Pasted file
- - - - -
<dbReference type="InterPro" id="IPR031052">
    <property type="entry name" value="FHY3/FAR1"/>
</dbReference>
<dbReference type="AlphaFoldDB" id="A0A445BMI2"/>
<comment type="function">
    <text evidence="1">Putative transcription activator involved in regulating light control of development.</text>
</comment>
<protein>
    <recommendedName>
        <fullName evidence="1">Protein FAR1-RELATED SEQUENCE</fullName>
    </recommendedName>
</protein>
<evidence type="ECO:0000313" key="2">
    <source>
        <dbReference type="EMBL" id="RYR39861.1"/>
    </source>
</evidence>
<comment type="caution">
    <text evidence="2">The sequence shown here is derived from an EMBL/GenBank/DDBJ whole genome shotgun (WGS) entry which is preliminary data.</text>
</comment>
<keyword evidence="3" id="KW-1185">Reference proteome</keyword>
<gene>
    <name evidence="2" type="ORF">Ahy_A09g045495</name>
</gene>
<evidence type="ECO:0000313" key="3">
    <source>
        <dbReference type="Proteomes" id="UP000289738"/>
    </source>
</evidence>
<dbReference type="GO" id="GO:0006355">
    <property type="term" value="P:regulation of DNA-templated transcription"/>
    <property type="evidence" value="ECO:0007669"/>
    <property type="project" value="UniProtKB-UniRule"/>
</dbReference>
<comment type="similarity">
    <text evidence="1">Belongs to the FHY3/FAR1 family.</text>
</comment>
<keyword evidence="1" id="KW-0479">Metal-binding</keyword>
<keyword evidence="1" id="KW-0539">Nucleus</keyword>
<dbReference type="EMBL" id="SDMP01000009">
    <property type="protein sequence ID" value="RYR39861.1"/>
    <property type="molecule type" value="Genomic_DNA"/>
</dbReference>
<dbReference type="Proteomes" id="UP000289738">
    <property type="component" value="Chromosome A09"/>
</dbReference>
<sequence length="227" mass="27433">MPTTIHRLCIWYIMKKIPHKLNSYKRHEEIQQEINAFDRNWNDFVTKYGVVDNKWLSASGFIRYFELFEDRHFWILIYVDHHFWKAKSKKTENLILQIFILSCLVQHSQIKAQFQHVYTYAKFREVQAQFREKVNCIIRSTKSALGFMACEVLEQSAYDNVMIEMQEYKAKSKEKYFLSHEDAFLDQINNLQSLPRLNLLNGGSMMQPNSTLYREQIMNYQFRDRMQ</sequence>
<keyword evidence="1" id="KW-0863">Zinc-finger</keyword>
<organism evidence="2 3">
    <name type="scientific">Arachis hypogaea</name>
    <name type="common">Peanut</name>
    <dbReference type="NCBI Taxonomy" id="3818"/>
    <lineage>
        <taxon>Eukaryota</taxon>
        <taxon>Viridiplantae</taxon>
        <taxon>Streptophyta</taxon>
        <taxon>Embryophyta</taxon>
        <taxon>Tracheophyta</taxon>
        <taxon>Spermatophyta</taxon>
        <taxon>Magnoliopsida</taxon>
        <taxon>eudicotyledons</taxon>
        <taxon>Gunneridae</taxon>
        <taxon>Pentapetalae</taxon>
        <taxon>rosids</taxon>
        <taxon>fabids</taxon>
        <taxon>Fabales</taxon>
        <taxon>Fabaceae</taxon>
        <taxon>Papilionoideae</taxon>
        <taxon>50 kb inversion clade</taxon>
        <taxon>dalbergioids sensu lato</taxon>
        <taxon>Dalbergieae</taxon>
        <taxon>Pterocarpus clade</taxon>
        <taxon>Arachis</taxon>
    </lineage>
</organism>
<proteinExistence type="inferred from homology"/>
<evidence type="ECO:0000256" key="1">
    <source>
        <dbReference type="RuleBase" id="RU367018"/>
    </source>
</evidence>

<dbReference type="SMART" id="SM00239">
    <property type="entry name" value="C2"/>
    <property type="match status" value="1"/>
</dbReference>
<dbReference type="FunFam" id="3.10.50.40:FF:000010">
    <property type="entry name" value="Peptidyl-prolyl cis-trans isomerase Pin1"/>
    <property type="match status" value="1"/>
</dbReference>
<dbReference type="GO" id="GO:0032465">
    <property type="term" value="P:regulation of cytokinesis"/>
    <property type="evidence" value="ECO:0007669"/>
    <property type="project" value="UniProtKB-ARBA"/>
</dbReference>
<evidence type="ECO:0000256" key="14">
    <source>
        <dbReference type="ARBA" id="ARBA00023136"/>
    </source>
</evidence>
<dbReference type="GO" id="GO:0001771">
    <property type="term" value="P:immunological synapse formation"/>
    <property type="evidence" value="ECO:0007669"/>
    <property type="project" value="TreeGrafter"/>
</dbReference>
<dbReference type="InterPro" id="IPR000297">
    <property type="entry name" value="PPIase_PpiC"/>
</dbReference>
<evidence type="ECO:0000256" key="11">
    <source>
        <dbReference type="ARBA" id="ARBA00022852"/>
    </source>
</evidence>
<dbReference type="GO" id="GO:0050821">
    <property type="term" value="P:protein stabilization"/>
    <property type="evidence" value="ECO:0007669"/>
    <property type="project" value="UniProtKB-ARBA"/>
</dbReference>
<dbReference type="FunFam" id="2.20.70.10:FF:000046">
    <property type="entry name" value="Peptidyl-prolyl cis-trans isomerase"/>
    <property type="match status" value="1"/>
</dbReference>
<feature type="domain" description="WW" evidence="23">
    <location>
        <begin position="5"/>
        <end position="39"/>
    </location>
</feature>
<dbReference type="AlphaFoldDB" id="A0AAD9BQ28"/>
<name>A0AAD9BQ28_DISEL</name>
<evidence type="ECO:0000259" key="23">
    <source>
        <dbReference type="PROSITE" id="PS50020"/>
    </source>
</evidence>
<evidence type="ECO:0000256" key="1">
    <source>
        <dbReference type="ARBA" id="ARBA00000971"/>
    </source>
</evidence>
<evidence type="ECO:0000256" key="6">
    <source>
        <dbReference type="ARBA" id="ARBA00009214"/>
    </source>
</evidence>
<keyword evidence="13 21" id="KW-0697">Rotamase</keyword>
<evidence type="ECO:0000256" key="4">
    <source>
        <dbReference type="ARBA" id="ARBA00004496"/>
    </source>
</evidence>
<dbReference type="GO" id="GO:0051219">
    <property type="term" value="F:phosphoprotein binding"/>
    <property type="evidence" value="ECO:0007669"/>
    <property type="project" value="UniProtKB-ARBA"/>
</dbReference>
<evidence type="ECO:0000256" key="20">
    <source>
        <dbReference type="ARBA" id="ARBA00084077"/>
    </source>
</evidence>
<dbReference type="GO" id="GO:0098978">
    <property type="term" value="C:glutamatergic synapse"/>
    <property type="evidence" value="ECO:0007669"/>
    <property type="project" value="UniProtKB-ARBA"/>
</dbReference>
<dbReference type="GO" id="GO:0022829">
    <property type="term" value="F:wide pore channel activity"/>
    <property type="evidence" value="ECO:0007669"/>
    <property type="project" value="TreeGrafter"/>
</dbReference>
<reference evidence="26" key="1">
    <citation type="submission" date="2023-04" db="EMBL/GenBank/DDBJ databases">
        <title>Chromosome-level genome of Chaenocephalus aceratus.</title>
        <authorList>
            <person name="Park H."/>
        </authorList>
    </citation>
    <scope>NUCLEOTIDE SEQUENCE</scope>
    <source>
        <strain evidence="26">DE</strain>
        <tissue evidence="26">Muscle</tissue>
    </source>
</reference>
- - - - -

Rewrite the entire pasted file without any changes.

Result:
<dbReference type="InterPro" id="IPR031052">
    <property type="entry name" value="FHY3/FAR1"/>
</dbReference>
<dbReference type="AlphaFoldDB" id="A0A445BMI2"/>
<comment type="function">
    <text evidence="1">Putative transcription activator involved in regulating light control of development.</text>
</comment>
<protein>
    <recommendedName>
        <fullName evidence="1">Protein FAR1-RELATED SEQUENCE</fullName>
    </recommendedName>
</protein>
<evidence type="ECO:0000313" key="2">
    <source>
        <dbReference type="EMBL" id="RYR39861.1"/>
    </source>
</evidence>
<comment type="caution">
    <text evidence="2">The sequence shown here is derived from an EMBL/GenBank/DDBJ whole genome shotgun (WGS) entry which is preliminary data.</text>
</comment>
<keyword evidence="3" id="KW-1185">Reference proteome</keyword>
<gene>
    <name evidence="2" type="ORF">Ahy_A09g045495</name>
</gene>
<evidence type="ECO:0000313" key="3">
    <source>
        <dbReference type="Proteomes" id="UP000289738"/>
    </source>
</evidence>
<dbReference type="GO" id="GO:0006355">
    <property type="term" value="P:regulation of DNA-templated transcription"/>
    <property type="evidence" value="ECO:0007669"/>
    <property type="project" value="UniProtKB-UniRule"/>
</dbReference>
<comment type="similarity">
    <text evidence="1">Belongs to the FHY3/FAR1 family.</text>
</comment>
<keyword evidence="1" id="KW-0479">Metal-binding</keyword>
<keyword evidence="1" id="KW-0539">Nucleus</keyword>
<dbReference type="EMBL" id="SDMP01000009">
    <property type="protein sequence ID" value="RYR39861.1"/>
    <property type="molecule type" value="Genomic_DNA"/>
</dbReference>
<dbReference type="Proteomes" id="UP000289738">
    <property type="component" value="Chromosome A09"/>
</dbReference>
<sequence length="227" mass="27433">MPTTIHRLCIWYIMKKIPHKLNSYKRHEEIQQEINAFDRNWNDFVTKYGVVDNKWLSASGFIRYFELFEDRHFWILIYVDHHFWKAKSKKTENLILQIFILSCLVQHSQIKAQFQHVYTYAKFREVQAQFREKVNCIIRSTKSALGFMACEVLEQSAYDNVMIEMQEYKAKSKEKYFLSHEDAFLDQINNLQSLPRLNLLNGGSMMQPNSTLYREQIMNYQFRDRMQ</sequence>
<keyword evidence="1" id="KW-0863">Zinc-finger</keyword>
<organism evidence="2 3">
    <name type="scientific">Arachis hypogaea</name>
    <name type="common">Peanut</name>
    <dbReference type="NCBI Taxonomy" id="3818"/>
    <lineage>
        <taxon>Eukaryota</taxon>
        <taxon>Viridiplantae</taxon>
        <taxon>Streptophyta</taxon>
        <taxon>Embryophyta</taxon>
        <taxon>Tracheophyta</taxon>
        <taxon>Spermatophyta</taxon>
        <taxon>Magnoliopsida</taxon>
        <taxon>eudicotyledons</taxon>
        <taxon>Gunneridae</taxon>
        <taxon>Pentapetalae</taxon>
        <taxon>rosids</taxon>
        <taxon>fabids</taxon>
        <taxon>Fabales</taxon>
        <taxon>Fabaceae</taxon>
        <taxon>Papilionoideae</taxon>
        <taxon>50 kb inversion clade</taxon>
        <taxon>dalbergioids sensu lato</taxon>
        <taxon>Dalbergieae</taxon>
        <taxon>Pterocarpus clade</taxon>
        <taxon>Arachis</taxon>
    </lineage>
</organism>
<proteinExistence type="inferred from homology"/>
<evidence type="ECO:0000256" key="1">
    <source>
        <dbReference type="RuleBase" id="RU367018"/>
    </source>
</evidence>

<dbReference type="SMART" id="SM00239">
    <property type="entry name" value="C2"/>
    <property type="match status" value="1"/>
</dbReference>
<dbReference type="FunFam" id="3.10.50.40:FF:000010">
    <property type="entry name" value="Peptidyl-prolyl cis-trans isomerase Pin1"/>
    <property type="match status" value="1"/>
</dbReference>
<dbReference type="GO" id="GO:0032465">
    <property type="term" value="P:regulation of cytokinesis"/>
    <property type="evidence" value="ECO:0007669"/>
    <property type="project" value="UniProtKB-ARBA"/>
</dbReference>
<evidence type="ECO:0000256" key="14">
    <source>
        <dbReference type="ARBA" id="ARBA00023136"/>
    </source>
</evidence>
<dbReference type="GO" id="GO:0001771">
    <property type="term" value="P:immunological synapse formation"/>
    <property type="evidence" value="ECO:0007669"/>
    <property type="project" value="TreeGrafter"/>
</dbReference>
<dbReference type="InterPro" id="IPR000297">
    <property type="entry name" value="PPIase_PpiC"/>
</dbReference>
<evidence type="ECO:0000256" key="11">
    <source>
        <dbReference type="ARBA" id="ARBA00022852"/>
    </source>
</evidence>
<dbReference type="GO" id="GO:0050821">
    <property type="term" value="P:protein stabilization"/>
    <property type="evidence" value="ECO:0007669"/>
    <property type="project" value="UniProtKB-ARBA"/>
</dbReference>
<dbReference type="FunFam" id="2.20.70.10:FF:000046">
    <property type="entry name" value="Peptidyl-prolyl cis-trans isomerase"/>
    <property type="match status" value="1"/>
</dbReference>
<feature type="domain" description="WW" evidence="23">
    <location>
        <begin position="5"/>
        <end position="39"/>
    </location>
</feature>
<dbReference type="AlphaFoldDB" id="A0AAD9BQ28"/>
<name>A0AAD9BQ28_DISEL</name>
<evidence type="ECO:0000259" key="23">
    <source>
        <dbReference type="PROSITE" id="PS50020"/>
    </source>
</evidence>
<evidence type="ECO:0000256" key="1">
    <source>
        <dbReference type="ARBA" id="ARBA00000971"/>
    </source>
</evidence>
<evidence type="ECO:0000256" key="6">
    <source>
        <dbReference type="ARBA" id="ARBA00009214"/>
    </source>
</evidence>
<keyword evidence="13 21" id="KW-0697">Rotamase</keyword>
<evidence type="ECO:0000256" key="4">
    <source>
        <dbReference type="ARBA" id="ARBA00004496"/>
    </source>
</evidence>
<dbReference type="GO" id="GO:0051219">
    <property type="term" value="F:phosphoprotein binding"/>
    <property type="evidence" value="ECO:0007669"/>
    <property type="project" value="UniProtKB-ARBA"/>
</dbReference>
<evidence type="ECO:0000256" key="20">
    <source>
        <dbReference type="ARBA" id="ARBA00084077"/>
    </source>
</evidence>
<dbReference type="GO" id="GO:0098978">
    <property type="term" value="C:glutamatergic synapse"/>
    <property type="evidence" value="ECO:0007669"/>
    <property type="project" value="UniProtKB-ARBA"/>
</dbReference>
<dbReference type="GO" id="GO:0022829">
    <property type="term" value="F:wide pore channel activity"/>
    <property type="evidence" value="ECO:0007669"/>
    <property type="project" value="TreeGrafter"/>
</dbReference>
<reference evidence="26" key="1">
    <citation type="submission" date="2023-04" db="EMBL/GenBank/DDBJ databases">
        <title>Chromosome-level genome of Chaenocephalus aceratus.</title>
        <authorList>
            <person name="Park H."/>
        </authorList>
    </citation>
    <scope>NUCLEOTIDE SEQUENCE</scope>
    <source>
        <strain evidence="26">DE</strain>
        <tissue evidence="26">Muscle</tissue>
    </source>
</reference>